I've done a couple of basic things in LR and then used Topaz B & W, cropped a tiny bit for a more ethereal, soft look. I felt that the proportions were not quite right and that it was quite noisy and very blue. That said, I'm not you Heather and I've no idea what your own vision might be :)

    [​IMG]
     
  16. nippa

    nippa SC Top Veteran

    561
    Aug 7, 2010
    Cheshire UK
    Dennis
    I have 2 thoughts on this ;
    first what is the subject...is it the hut, the sky or the overall effect of sky and land?
    secondly what awful winter lighting yielding colours as muddy as the fields. Oh for a shaft of sunlight or a bolt of lightning
    Anyway I thought I'd have a look at B&W. The original image seems very soft.

    heathertest_zpsd998d673.jpg

    I lived in Edinburgh for 5 years so I know all about the dark winters!
     
  17. HeatherTheVet

    HeatherTheVet SC All-Pro

    Apr 23, 2011
    Scotland
    Heather
    Thank you everyone for making an effort on this, I wasn't expecting such a response! First thing to say is - if I put something up and ask for criticism I expect that I may not necessarily like everything, but that none of it is personal and indeed - I asked for it! So nobody need worry about that bit.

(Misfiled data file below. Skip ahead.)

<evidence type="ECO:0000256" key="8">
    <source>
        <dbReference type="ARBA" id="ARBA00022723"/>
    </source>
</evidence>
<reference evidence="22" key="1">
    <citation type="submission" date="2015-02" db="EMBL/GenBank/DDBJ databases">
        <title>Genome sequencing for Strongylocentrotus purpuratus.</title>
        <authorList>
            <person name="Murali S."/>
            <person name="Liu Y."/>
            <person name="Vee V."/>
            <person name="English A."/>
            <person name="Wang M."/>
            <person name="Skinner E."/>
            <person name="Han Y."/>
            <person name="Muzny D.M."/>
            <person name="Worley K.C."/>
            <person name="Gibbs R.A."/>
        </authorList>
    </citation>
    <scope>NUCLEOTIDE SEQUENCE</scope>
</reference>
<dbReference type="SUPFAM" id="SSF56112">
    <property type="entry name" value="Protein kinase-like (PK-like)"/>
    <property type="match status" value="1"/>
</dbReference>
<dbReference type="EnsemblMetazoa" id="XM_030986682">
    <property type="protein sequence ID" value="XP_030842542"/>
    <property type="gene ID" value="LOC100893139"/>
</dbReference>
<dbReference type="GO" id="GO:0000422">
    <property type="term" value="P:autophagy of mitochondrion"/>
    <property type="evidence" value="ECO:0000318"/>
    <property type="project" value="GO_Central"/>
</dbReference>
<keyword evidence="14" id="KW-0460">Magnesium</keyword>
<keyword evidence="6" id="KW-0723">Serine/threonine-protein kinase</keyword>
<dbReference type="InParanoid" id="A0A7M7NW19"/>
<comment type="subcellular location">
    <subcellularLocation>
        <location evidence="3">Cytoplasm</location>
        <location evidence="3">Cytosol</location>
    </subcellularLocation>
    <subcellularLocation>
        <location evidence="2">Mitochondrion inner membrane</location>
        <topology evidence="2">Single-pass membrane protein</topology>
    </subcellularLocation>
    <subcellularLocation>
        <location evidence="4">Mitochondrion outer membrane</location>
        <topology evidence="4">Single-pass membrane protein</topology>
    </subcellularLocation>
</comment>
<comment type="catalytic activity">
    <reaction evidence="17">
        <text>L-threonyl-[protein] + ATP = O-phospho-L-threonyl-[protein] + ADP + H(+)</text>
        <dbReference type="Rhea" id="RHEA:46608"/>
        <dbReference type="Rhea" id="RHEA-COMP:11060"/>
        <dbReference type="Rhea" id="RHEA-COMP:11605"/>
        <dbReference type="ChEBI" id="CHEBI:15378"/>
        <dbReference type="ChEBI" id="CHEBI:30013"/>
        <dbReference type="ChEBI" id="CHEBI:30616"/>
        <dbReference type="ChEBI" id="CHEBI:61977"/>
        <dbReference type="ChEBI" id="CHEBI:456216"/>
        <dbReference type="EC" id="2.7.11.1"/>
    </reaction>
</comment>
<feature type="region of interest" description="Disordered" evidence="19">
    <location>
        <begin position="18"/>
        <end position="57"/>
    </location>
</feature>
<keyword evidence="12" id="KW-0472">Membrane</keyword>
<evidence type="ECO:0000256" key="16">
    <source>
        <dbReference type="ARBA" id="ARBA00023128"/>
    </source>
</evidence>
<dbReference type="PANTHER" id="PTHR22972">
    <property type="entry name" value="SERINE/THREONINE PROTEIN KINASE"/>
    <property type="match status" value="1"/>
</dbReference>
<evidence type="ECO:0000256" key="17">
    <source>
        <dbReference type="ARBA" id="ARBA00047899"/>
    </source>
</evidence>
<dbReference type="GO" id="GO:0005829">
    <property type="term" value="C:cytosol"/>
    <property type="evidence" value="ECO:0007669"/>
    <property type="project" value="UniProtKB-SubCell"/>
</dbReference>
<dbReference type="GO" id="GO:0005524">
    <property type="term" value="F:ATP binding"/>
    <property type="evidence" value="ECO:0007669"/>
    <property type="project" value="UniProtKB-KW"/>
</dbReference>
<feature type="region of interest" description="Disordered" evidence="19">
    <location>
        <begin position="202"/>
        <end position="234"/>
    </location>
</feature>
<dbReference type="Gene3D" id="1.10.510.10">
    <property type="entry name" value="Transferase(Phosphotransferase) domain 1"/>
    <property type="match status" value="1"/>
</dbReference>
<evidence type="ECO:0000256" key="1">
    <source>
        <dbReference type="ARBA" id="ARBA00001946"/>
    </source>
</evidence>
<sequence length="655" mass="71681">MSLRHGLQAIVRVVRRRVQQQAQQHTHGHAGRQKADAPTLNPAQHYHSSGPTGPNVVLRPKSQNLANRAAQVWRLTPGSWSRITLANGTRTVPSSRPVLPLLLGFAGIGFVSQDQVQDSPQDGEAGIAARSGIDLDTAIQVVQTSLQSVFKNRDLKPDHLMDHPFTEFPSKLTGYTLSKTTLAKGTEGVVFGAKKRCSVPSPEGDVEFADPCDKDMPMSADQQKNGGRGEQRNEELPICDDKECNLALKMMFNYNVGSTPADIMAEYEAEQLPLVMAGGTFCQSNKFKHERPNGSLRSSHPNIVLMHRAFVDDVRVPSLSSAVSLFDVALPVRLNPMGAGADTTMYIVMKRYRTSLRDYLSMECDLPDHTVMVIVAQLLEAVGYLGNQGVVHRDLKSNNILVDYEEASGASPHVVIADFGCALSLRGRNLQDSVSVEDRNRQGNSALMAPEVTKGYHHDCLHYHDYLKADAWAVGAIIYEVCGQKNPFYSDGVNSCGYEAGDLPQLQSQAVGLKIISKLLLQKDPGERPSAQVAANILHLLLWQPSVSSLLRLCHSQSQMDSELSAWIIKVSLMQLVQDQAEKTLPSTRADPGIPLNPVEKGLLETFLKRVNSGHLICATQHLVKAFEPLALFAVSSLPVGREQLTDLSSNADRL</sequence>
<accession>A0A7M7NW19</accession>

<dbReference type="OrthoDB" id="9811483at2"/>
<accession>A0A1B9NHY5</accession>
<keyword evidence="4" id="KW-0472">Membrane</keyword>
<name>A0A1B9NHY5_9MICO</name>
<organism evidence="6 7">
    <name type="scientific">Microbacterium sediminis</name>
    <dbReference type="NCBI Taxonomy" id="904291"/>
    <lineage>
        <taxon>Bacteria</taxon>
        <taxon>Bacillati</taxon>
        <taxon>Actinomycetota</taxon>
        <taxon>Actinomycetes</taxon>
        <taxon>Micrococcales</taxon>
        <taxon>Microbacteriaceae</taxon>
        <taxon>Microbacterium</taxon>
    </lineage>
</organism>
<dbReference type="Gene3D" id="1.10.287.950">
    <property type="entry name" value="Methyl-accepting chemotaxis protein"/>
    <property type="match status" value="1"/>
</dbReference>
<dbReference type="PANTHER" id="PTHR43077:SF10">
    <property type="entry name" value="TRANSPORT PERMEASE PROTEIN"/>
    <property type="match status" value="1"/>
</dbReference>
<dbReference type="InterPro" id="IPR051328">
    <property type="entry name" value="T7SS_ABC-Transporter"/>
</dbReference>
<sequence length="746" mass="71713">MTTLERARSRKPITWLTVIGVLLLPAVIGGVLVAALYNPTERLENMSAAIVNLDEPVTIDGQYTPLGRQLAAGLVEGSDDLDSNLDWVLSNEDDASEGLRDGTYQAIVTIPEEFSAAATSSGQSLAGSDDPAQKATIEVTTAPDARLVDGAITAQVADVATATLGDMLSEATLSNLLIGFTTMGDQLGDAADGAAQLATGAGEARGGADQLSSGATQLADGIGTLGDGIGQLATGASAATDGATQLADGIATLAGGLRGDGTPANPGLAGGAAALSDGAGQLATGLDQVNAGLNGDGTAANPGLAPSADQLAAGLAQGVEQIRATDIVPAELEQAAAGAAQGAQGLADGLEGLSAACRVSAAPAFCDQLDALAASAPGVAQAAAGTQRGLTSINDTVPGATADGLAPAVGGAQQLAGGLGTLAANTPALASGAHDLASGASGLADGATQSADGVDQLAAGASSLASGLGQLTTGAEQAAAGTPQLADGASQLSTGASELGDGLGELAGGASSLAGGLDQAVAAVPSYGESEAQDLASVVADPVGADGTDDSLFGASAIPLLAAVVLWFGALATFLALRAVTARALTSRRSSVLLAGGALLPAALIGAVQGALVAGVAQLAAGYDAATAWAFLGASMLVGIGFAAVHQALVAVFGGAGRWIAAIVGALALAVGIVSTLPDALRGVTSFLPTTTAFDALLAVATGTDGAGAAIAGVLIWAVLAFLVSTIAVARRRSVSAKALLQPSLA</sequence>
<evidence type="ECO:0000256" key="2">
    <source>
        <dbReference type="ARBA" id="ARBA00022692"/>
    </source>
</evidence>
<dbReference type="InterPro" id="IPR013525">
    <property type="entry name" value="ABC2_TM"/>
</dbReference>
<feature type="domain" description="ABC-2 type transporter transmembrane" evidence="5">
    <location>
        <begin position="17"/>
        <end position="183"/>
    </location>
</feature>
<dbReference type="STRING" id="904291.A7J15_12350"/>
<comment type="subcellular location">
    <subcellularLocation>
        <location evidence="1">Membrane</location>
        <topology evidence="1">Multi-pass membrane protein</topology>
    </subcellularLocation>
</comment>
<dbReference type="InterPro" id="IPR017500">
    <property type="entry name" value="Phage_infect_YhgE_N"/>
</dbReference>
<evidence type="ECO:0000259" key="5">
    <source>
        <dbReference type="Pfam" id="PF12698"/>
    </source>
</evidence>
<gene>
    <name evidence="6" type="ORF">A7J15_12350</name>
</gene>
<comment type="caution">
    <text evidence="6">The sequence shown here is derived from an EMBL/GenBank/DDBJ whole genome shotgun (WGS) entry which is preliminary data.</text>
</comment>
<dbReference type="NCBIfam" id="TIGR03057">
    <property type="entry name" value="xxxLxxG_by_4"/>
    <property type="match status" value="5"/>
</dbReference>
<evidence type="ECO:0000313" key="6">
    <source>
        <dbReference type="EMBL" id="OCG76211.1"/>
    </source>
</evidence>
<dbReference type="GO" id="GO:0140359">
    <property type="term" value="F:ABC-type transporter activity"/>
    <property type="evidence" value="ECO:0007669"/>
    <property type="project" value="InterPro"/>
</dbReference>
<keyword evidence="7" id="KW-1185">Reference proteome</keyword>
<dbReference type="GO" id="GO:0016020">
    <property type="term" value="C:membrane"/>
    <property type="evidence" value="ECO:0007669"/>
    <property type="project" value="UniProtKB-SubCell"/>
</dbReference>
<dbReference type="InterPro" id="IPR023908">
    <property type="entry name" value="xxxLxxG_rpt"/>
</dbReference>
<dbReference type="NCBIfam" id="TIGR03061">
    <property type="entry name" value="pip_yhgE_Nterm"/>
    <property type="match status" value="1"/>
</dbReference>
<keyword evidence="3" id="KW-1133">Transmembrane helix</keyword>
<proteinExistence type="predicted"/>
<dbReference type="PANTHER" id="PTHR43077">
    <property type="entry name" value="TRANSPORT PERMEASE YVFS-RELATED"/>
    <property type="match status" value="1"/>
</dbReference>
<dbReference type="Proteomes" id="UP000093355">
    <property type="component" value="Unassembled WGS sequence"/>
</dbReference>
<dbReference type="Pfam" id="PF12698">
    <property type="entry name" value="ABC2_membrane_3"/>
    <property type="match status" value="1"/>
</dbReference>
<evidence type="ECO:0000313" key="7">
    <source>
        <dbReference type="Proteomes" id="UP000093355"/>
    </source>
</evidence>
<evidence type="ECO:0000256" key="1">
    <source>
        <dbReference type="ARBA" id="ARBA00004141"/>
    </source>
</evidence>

There are lots of interesting things for me to chew over here, it's also good to see how some of you think through and process an image, what you are looking to accentuate and why. I am often much more aimless and meandering.

    The light issue is a good one - I actually wanted to take this photo at a different time with direct light from the SW ( right of the picture) in winter, that sort of orangey 4pm light you get round here. But the only chance I've had to actually do it was at lunchtime, thus the flat light.

    I had a go at this in Snapseed in B/W but couldn't get it right there either.

    Thank you all very much for your input, I've really enjoyed this. I think it would be interesting to see more threads like this and find out what various people would do with the same image, also what different software makes of it. I don't know how we would share RAW though?
     
    • Like Like x 3
  18. Hikari

    Hikari SC Veteran

    292
    Jan 5, 2013
    Maine, USA
    One thing you will notice is you can't change the light. Trying to make it look like something else will just end up looking strange.